Life’s a Rough Draft: Be Brave

by bxrtley

Had a recent conversation about bravery. A dear friend of mine shared a literary piece with her creative art Meetup group. And they ripped it to shreds. At least that’s how it felt. Although liberally given, none of the affirmative feedback mattered. It just felt like a slaughter session.

I shared with her the bravery it took to not only create something, but to share it with others. It placed her levels ahead of artists who wanted to perfect their craft in the closet and then show the world one day what they’ve been up to. She wasn’t hearing it.

Well, it wasn’t so much the constructive criticism she received as much as it was her being indirectly labeled a “rookie” at her craft. See, up until this point she was the one in the group with the great suggestions, insight and just darn good creative advice. The Meetup Sage. But now that the shoe was on the other foot, it felt as if her credible badge was stripped.

I begged to differ. I believe two things happened: The bravery bit and also her earning the stripes of truly becoming a part of the group. If anything, this made her more credible in the eyes of her peers. Ok so one person might’ve politely inquired if she ever thought of taking a class to perfect her craft. And she was offended. But in all honesty, she is a rookie! A really good one. Amazingly talented. But a rookie, nonetheless. And I suppose no one really wants to be reminded of the long journey of success.

As a matter of fact, the piece only took her 48 hours to create. But she didn’t want to be seen as a rookie for something she just intuitively threw together. She wanted the critical opinions for what she’d been working on for much longer. So, you’re probably thinking, “Then what’s all the fuss about? She didn’t even pour blood, sweat and tears into it!” Well, she might’ve, but I think it’s deeper than just energy and effort.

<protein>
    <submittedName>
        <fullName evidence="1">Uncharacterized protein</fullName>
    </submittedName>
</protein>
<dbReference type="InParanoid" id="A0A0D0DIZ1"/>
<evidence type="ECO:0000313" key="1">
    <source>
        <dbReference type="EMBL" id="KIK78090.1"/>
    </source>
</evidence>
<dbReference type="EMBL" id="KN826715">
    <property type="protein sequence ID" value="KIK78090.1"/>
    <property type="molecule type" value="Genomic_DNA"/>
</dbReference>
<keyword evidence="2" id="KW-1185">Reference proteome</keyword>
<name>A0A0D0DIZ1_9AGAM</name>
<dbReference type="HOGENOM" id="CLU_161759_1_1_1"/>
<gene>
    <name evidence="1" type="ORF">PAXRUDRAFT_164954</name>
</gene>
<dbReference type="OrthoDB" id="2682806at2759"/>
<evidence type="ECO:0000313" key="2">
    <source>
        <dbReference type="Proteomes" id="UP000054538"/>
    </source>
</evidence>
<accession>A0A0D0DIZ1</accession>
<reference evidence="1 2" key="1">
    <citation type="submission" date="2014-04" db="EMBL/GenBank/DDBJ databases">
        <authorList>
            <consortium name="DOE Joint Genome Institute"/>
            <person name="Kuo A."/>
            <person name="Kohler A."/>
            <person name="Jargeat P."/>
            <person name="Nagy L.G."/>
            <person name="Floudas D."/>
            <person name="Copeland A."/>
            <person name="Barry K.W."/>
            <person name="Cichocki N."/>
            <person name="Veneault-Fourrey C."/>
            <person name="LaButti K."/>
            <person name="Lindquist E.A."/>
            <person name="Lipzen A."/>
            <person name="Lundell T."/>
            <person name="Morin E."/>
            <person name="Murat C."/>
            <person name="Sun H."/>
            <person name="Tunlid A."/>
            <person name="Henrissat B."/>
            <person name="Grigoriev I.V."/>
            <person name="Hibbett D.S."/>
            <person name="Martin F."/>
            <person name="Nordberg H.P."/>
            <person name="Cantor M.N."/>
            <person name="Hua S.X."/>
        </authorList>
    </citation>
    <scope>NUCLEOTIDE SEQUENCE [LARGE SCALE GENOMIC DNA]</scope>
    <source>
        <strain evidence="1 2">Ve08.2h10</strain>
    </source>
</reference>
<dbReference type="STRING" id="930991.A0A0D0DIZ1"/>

Presenting a more seasoned piece would give her the ability to defend her work. This 48-hour rookie awesomeness couldn’t be defended. So she was, in a sense, helplessly deemed a whippersnapper. And the fact that both the 2-day and 2-week work would’ve come to same conclusion—she being a beginner—was somewhat disheartening.

It’s an ego thing. But we all have egos. What’s important is that she created something, “shipped it” gained feedback and is now weighing and implementing those suggestions for a stronger revision. That takes balls. Cajones. Testicular fortitude. But in this case: It took Eggs. Ovarial resilience. You get the point.

I was inspired. It was a living reminder to keep creating and keep sharing. People may not always agree with your work, but you will be respected. You will build (and earn) credibility. And it will push your limits of creativity for the next round.

She showed me that life is like a literary draft. And we all know a creative piece is never finished. Only abandoned. So be brave. Appropriately share. Graciously receive (feedback). Ambitiously iterate (your work). And courageously share again.